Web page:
Other potential scenarios include an employee’s dismissal after declining to work overtime because he or she needs to care for their baby, as they have a legal right to refuse to work overtime. An employee may also not be let go if he or she requests undergoing mediation with the employer due to the non-payment of salaries, as employees have the right to request for mediation.
When it comes to terminations with or without notice, the most commonly cited ground is poor, unsatisfactory, or bad performance or misconduct.
Note that when the reason cited for the dismissal is bad performance or misconduct, the employer has the burden of proving that specific grounds for dismissal. If the employer is able to prove this, then the dismissal is considered wrongful.
When misconduct is alleged, the employer must also show that there was some form of due inquiry before the termination is exercised. This includes providing the employee with an opportunity to be heard.
If the employer gives any reason for dismissal with notice, yet the reason provided is proven to be false, then the dismissal is considered wrongful.
Involuntary resignation occurs when an employee has no other choice but to resign. It is often an example in a constructive dismissal case.
In most cases, employees claim that the company placed them under duress, and state that they were forced to resign or that they resigned involuntarily. As a consequence of such, these employees were deprived of specific employment benefits—such as retrenchment or even the full notice as indicated in their employment contracts.
The best way to terminate an employment relationship is with proper notice. Contractual terminations are not typically assumed to be wrongful, as both employee and employer have the contractual right to terminate employment according to the contract.
In these scenarios, an employer does not inform the employee of any reason for termination other than their relying on the contractual right to termination.
Even in this scenario, however, employers still need to be wary of two things:
The MOM assumes that retrenchment in scenarios where over five employees are terminated within a period of six months. During the period of COVID-19, MOM also presumes that retrenchment occurred if the position is not filled up soon.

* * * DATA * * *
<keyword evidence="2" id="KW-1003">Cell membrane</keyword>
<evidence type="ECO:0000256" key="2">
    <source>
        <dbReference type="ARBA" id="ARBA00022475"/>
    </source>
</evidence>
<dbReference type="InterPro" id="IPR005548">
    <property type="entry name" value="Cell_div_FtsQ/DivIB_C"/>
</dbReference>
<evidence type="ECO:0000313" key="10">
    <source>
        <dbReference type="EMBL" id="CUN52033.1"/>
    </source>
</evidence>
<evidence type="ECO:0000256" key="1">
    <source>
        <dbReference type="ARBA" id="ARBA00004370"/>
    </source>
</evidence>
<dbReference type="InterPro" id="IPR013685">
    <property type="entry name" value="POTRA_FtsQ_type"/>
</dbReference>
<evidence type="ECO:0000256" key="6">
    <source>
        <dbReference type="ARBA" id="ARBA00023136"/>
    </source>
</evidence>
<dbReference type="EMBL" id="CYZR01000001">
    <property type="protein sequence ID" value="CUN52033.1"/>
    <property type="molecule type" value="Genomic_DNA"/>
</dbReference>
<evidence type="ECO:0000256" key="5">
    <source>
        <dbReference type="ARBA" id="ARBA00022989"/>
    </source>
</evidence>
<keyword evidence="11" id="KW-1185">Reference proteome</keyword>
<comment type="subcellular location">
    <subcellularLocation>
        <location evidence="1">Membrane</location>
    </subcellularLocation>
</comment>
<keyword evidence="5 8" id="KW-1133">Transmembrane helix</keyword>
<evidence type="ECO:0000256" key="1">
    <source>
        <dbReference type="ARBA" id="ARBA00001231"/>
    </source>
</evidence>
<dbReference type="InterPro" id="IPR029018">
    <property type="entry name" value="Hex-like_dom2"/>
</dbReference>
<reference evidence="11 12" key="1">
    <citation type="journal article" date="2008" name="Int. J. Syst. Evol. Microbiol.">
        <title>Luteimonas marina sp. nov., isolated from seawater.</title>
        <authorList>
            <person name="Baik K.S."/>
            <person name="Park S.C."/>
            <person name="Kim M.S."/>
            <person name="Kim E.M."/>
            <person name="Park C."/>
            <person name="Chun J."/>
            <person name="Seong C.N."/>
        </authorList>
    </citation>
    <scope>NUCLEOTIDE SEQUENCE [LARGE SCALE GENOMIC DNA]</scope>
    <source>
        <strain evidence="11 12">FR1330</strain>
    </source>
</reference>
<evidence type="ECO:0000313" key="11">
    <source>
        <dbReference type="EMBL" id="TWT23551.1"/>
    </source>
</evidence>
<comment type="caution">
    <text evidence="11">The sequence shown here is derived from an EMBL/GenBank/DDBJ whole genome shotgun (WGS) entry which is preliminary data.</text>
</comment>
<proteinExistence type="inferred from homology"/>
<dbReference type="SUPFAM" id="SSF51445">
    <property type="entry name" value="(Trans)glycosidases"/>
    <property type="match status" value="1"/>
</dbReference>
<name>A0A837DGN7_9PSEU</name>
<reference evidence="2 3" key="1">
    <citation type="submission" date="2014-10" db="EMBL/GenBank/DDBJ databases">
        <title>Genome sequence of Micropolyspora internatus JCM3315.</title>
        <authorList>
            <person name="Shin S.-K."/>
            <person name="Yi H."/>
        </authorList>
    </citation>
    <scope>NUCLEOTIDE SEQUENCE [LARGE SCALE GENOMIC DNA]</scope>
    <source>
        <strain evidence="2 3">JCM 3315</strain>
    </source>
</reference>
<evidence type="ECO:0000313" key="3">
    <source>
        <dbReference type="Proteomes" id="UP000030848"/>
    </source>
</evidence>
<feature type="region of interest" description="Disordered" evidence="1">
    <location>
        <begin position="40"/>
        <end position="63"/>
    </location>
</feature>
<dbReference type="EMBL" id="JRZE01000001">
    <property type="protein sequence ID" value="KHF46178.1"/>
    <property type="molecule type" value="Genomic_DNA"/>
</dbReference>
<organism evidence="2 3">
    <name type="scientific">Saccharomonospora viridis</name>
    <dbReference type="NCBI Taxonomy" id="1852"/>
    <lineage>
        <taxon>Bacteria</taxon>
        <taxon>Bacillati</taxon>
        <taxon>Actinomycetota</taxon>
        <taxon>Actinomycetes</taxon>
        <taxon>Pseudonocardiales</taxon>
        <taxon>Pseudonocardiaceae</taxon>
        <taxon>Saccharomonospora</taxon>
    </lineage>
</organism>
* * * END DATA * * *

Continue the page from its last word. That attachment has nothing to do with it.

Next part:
What happens in cases of wrongful dismissal depends on where the matter is heard. For instance, an employee who has damages to claim because of the wrongful dismissal may take the employer to court.
On the other hand, an employee may opt to file a complaint with the TADM, and if not settled successfully, may escalate matters to the Employment Claims Tribunal (ECT). Both TADM and ECT have a S$20,000 maximum claim.
When determining monetary compensation to be awarded, both TADM and ECT refer to the Second Schedule of the Employment Claims Regulations 2017 and assess the following:
They also consider any aggravating and mitigating factors to determine whether the award is to be adjusted upwards or downwards by up to 50 percent.
Examples of aggravating factors include the degrading or humiliating conduct towards the employee, false accusations by the employer against the employee, physical harm, and any other deliberate act on the part of the employer to negatively influence the employee’s changes of subsequent employment.
Examples of mitigating factors include the claimant’s poor performance or misconduct, as well as insubordination by the claimant.
Should you wish to file a claim with the court, you have up to six years after your dismissal to do so. To make a claim with the MOM or TADM, you must do so within a month’s time from your last day of employment. Women who are dismissed wrongfully during pregnancy are given an extension of two months from the date the child is born.
Most companies have internal measures in place when it comes to attempting to resolve grievances and complaints of unfair treatment or dismissals. It goes without saying that resolving issues internally should be one’s first option.
When matters cannot be resolved internally, however, then the employer or employee may file a claim in court, or a meditation claim with TADM. Should this be unresolved in TADM, the case will be heard in ECT.
Lawyers are not allowed to attend the TADM or ECT proceedings, though you may still acquire advice from a lawyer on the proper procedures and steps to follow in these scenarios.
If you are pursuing a case in court, obtaining advice prior to commencing the process is essential so that you will know whether you have a valid case, and so that you can be aware of the numerous documents that need to be drafted and filed to commence the action.